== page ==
Food, family and tradition.

Posted on February 2, 2015 by in Blog, Recipes

This year, from sunset on February 3 until nightfall on February 4, Jewish communities around the world observe Tu Bishvat, often called the New Year for Trees, or, in Israel, Arbor Day. The holiday has become a day for heightened ecological awareness.

The name comes from the Hebrew date for the holiday: the 15th day of Shevat. Tu stands for the Hebrew letters Tet and Vav (together they have the numerical value of 9 and 6 which equals 15). Tu Bishvat is a recent name; the date was originally called Hamisha Asar BiShvat, which means the same.

In the early 20th century in Israel, the Jewish National Fund devoted the day to planting eucalyptus trees to stop a malaria plague in the Hula Valley. Today, on every Tu Bishvat, the Fund schedules major tree-planting in large forests in Israel.

In Jewish communities in the United States we observe Tu Bishvat by special seders and also by eating fruit, especially some of the seven “fruits” of the crops praised in the Torah: wheat, barley, grapes (vines), figs, pomegranates, olives and dates (honey).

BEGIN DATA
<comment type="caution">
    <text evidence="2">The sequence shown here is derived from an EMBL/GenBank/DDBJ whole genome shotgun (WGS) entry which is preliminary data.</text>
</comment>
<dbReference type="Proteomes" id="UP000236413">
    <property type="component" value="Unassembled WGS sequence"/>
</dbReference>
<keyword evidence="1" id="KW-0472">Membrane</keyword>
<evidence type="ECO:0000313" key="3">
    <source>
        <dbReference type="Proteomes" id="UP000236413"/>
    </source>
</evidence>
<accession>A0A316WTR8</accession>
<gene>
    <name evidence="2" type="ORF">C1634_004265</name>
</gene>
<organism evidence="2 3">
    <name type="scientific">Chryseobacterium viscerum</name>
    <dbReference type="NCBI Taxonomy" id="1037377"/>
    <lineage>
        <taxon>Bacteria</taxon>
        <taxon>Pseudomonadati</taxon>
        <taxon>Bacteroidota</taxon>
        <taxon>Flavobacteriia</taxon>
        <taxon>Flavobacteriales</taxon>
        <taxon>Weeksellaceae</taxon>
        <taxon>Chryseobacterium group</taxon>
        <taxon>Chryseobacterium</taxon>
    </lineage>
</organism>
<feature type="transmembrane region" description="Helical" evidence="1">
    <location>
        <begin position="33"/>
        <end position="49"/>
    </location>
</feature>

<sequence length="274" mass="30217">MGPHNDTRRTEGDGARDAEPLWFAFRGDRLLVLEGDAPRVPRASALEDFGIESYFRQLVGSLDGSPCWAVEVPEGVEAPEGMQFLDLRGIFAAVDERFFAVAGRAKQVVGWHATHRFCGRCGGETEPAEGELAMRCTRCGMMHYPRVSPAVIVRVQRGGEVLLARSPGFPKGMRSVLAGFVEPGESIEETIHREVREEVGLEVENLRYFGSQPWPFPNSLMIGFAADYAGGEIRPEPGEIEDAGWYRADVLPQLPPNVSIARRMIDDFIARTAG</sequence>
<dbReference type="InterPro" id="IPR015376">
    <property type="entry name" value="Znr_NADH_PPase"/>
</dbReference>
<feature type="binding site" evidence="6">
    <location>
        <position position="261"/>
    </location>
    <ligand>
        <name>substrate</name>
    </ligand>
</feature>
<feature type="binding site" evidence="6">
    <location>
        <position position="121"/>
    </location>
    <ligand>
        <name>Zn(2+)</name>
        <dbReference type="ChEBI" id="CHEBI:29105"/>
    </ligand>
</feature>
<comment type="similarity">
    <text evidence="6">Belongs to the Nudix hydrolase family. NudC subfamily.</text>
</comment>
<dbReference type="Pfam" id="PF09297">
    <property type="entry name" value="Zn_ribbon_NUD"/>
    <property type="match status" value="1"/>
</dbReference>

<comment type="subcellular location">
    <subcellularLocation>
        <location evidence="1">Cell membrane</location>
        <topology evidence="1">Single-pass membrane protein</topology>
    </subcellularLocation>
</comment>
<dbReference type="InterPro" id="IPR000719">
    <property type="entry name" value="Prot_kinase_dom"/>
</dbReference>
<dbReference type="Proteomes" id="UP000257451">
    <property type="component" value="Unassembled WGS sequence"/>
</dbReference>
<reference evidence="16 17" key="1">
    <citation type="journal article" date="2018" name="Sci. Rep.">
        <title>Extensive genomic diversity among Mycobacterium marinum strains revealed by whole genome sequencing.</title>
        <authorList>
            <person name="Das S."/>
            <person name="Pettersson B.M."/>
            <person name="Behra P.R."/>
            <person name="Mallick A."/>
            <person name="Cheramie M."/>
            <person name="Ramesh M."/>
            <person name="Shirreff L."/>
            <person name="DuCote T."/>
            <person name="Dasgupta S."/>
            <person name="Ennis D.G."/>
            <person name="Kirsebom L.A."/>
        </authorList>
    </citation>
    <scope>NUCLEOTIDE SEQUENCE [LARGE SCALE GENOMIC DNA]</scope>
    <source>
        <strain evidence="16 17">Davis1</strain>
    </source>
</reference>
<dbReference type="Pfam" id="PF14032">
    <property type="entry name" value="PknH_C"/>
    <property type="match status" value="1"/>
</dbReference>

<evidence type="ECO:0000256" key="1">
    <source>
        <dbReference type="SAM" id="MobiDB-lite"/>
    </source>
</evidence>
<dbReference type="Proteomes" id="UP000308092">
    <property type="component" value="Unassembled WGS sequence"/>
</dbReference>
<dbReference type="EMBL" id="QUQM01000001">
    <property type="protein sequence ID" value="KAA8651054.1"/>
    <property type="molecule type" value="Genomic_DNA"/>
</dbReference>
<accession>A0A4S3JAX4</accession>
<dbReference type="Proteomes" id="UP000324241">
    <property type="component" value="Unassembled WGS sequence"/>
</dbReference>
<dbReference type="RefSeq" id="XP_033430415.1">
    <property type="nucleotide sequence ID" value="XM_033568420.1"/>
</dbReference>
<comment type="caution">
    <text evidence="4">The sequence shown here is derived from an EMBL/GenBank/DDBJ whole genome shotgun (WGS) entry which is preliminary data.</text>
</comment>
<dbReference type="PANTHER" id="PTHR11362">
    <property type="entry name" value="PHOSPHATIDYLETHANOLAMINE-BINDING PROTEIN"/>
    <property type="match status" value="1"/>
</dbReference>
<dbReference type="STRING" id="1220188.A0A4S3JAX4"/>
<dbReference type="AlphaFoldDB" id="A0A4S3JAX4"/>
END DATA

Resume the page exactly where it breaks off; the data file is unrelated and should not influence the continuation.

To celebrate Tu Bishvat this year I decided to prepare a recipe that was given to me many years ago for a Mediterranean-style chicken that uses three of the “fruits”: raisins (dried grapes), dates and olives and olive oil. Over the years I have modified the recipe so much that it has become my own. One nice feature of this recipe is the pre-marination. You simply place the chicken and its other ingredients in the baking dish, cover it tightly, refrigerate it and it marinates overnight. The next day simply remove the baking dish from the refrigerator, allow it to warm up slightly at room temperature, about 1 hour, then pop it in the oven and bake it. A word about seasoned salt. You can purchase and use the well-know brand or you can mix up a fragrant and economical batch using the signature recipe (page 66) in Food, Family and Tradition.

Tu Bishvat Chicken

Tu Bishvat Chicken

Makes: 8 servings

2 chickens (about 3 pounds each) cut into serving pieces

½ teaspoon Seasoned Salt

1/8 to ¼ teaspoon freshly ground pepper

2 tablespoons balsamic vinegar

1 tablespoon olive oil

1 (14-ounce) can artichoke bottoms, drained, coarsely diced

¾ cup dates, pitted, diced

1/3 cup raisins

½ cup brown sugar

½ cup pitted Manzanilla (Spanish green) olives, with or without pimento

2 cloves garlic, minced

Spray a 9 by 12-inch glass or enameled cast iron baking dish with nonstick cooking spray. Lay chicken pieces in the dish and sprinkle with salt and pepper.

In a separate medium bowl combine all remaining ingredients and mix well. Pour evenly over the chicken.

Cover the casserole with aluminum foil sprayed on one side with nonstick cooking spray, sprayed side down. Refrigerate overnight.

The next day, when ready to cook, remove chicken from the refrigerator and let warm somewhat at room temperature for 1 hour. Fifteen minutes before cooking, preheat the oven to 350°F.

Bake chicken covered for 30 minutes. Uncover, baste and continue cooking, basting occasionally, until cooked through and golden, an additional 1 to 1 ½ hours.